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Alfalfa Can Be Grazed Safely: Things to Think About Before Turning Cows Out on High-Legume Pastures 

alfalfa for grazing beef cattle

Including alfalfa in a grazing stand makes sense. The potential benefits include increased soil fertility through nitrogen fixation, improved plant biodiversity, boosted forage yields and improved animal performance. Alfalfa can also be used to create a hedge against poor forage production during dry growing seasons as it is naturally drought tolerant. Recent Canadian research has taken an even closer look into how to improve alfalfa’s resilience to challenging environments.  

Even though forage yields and productivity could be increased, producers are often hesitant to seed alfalfa for grazing purposes due to fears of bloating.  Experts agree that implementing a few key production principles and paying close attention to a grazing herd can greatly reduce the risk of bloat and provide producers the opportunity to capture the benefits of this legume crop.  

Here are some management tips for successfully grazing cattle on alfalfa: 

management tips for grazing alfalfa pastures. Do not move cattle onto new pasture when it is wet. Make paddock rotations mid-day or later. Never allow animals to stand hungry. Wait until full bloom to graze. Do not graze for three days to two weeks following killing frost. Monitor cattle frequently.
  • Avoid moving cattle onto new pasture when it’s wet with heavy dew, rainfall or irrigation water. Grazing alfalfa when it is wet increases the possibility of bloat.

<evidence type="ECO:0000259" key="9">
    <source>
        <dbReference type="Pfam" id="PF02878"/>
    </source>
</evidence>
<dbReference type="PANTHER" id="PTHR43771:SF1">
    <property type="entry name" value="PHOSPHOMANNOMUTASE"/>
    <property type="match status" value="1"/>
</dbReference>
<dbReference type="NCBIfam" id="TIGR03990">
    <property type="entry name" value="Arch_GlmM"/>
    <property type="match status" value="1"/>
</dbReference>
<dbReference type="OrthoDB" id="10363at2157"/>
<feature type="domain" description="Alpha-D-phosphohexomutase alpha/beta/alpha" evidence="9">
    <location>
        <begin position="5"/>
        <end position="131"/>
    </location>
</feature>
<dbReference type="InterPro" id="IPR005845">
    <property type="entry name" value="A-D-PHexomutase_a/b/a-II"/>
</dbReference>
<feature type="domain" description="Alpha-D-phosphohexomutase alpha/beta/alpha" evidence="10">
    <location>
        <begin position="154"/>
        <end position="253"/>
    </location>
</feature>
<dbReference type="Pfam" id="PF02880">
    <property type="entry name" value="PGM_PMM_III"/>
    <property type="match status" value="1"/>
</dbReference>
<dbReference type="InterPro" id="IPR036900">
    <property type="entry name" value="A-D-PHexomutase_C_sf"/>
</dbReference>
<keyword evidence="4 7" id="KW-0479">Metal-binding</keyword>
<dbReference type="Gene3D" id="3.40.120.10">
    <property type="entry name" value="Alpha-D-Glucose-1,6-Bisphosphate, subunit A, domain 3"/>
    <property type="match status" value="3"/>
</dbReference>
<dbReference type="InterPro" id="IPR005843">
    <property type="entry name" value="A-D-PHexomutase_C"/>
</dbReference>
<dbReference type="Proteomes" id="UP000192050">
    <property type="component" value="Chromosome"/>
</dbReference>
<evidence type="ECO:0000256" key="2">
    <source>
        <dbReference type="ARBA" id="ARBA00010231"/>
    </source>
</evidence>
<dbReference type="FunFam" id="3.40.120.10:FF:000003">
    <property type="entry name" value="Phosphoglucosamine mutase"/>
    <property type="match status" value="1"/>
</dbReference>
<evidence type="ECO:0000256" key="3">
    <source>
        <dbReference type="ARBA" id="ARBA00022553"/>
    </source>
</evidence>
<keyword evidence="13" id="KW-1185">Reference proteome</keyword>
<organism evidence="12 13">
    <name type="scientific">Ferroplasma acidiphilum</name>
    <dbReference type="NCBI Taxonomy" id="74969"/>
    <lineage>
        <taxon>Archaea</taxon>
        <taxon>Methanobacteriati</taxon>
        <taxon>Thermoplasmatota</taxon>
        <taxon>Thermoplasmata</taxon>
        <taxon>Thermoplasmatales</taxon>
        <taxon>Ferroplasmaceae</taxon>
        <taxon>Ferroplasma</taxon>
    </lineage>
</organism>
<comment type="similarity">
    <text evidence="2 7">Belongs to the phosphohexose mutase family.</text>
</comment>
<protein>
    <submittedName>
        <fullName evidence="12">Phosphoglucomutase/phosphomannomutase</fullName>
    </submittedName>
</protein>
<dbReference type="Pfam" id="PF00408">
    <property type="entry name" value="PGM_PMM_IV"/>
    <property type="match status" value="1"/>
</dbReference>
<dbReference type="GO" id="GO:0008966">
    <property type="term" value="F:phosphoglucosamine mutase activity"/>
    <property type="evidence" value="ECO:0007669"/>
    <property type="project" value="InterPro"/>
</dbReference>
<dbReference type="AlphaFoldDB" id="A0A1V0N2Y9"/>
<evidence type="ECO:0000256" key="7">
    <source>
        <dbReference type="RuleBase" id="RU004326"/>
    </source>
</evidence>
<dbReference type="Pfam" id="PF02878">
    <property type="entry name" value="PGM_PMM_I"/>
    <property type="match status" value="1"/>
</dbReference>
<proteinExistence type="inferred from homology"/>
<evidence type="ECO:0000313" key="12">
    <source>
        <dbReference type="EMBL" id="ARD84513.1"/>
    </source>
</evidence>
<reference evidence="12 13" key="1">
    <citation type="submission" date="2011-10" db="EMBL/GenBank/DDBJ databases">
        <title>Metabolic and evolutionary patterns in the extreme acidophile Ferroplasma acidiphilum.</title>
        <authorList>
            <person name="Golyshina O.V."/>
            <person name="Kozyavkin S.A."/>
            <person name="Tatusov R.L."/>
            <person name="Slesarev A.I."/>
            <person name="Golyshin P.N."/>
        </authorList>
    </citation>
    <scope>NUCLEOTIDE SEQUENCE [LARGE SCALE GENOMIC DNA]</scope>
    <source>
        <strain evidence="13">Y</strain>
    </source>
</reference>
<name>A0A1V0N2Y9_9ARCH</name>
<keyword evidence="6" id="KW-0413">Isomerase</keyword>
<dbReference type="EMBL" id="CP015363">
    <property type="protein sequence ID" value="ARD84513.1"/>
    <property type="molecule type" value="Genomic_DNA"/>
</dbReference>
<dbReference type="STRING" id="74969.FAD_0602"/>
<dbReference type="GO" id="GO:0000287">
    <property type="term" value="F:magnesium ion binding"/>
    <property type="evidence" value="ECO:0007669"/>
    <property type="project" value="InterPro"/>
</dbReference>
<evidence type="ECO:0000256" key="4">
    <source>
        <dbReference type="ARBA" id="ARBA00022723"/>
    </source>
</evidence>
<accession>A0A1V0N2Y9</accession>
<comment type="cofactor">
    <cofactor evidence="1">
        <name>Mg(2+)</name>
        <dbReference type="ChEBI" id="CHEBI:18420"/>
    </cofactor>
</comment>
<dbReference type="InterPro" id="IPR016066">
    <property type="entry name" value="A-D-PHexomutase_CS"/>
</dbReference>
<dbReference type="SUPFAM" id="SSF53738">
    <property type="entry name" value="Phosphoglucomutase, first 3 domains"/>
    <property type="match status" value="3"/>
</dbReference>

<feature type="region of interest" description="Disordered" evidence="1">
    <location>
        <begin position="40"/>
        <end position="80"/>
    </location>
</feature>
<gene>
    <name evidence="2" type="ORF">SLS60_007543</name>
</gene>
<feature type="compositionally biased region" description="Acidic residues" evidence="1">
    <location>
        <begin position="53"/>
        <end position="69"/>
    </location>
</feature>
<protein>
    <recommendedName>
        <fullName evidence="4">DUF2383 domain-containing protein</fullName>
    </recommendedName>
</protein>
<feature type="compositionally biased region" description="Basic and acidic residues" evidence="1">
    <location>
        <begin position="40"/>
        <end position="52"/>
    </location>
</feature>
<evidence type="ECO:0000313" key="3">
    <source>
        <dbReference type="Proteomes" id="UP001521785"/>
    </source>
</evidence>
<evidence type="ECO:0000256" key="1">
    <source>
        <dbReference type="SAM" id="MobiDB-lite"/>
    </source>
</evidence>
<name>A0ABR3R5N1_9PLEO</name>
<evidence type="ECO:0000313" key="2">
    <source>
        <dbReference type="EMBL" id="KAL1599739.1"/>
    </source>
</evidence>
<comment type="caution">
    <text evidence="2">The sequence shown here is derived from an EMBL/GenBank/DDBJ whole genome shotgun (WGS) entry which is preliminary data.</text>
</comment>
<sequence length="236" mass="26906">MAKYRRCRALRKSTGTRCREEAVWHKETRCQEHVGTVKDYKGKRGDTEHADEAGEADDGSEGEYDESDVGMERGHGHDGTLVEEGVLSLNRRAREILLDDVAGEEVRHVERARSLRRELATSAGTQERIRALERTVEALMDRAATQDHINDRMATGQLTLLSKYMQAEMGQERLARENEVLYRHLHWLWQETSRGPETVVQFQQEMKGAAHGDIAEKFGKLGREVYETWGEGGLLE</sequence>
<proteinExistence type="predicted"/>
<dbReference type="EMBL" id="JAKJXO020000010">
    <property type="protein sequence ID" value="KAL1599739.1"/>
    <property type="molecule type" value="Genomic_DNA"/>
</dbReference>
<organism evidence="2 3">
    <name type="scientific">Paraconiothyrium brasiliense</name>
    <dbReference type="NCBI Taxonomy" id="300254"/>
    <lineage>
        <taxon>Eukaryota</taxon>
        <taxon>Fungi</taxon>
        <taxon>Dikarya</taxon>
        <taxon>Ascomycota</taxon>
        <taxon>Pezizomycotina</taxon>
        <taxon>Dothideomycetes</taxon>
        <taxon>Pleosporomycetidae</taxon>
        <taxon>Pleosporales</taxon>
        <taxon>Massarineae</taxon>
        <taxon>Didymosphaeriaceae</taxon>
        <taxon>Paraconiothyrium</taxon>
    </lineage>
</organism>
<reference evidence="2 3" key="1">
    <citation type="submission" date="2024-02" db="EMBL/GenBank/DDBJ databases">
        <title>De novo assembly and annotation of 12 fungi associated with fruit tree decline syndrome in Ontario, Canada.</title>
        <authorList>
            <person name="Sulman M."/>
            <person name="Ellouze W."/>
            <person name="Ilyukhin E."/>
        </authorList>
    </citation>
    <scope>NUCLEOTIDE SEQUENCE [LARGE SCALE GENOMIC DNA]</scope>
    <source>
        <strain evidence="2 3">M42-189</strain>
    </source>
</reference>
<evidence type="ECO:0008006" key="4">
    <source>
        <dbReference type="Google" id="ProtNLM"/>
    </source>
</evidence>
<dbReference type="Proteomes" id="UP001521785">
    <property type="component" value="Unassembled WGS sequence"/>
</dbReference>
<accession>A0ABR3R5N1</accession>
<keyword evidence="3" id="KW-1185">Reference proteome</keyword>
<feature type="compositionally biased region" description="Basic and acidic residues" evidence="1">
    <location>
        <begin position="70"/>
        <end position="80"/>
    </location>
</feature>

• Make paddock rotations mid-day or later to help minimize moisture and increase plant carbohydrate concentration.  
  • Do not allow animals to stand hungry before turning them into an alfalfa pasture, as it can lead to overconsumption of fresh alfalfa and increase the risk of bloat. 
  • Wait until alfalfa is in full bloom to graze. Bloat risk is highest when alfalfa is in vegetative to early-bloom stages of growth. As alfalfa enters the full-bloom or post-bloom stages, the alfalfa becomes more fibrous and the rate of digestion slows down.   
  • Do not graze alfalfa for three days to two weeks following a killing frost. Frost may increase the incidence of bloat by rupturing plant cell walls, leading to a high initial rate of digestion. Delay grazing alfalfa until the stand dries.  
  • Make sure to monitor cattle frequently for condition and any signs of bloat or sickness and adjust grazing plans accordingly.  
  • Graze with animals that have smaller rumen capacities, like yearlings and calves, rather than mature cows.  
  • Talk to your veterinarian about the advisability of using a product like Alfasure (mix with water to prevent frothy bloat).  

Many producers prefer to avoid bloat by seeding alfalfa-grass mixtures rather than pure alfalfa. Including alfalfa in a pasture forage mix that has more fibrous grasses also provides cattle with a wider feed selection than just straight alfalfa. Depending on the percentage of alfalfa in the mix, this can reduce the risk of bloating. Another strategy can be to include a free-choice fibre source, such as a straw bale, in the alfalfa paddock. This provides an opportunity for the cattle to consume it and help regulate their rumens.  

With careful management, producers can reap the rewards of including alfalfa in their grazing programs.  

Ryan Boyd in alfalfa field with daughter

Producer Profile: Read how three Canadian beef producers have successfully utilized alfalfa in their grazing programs.  

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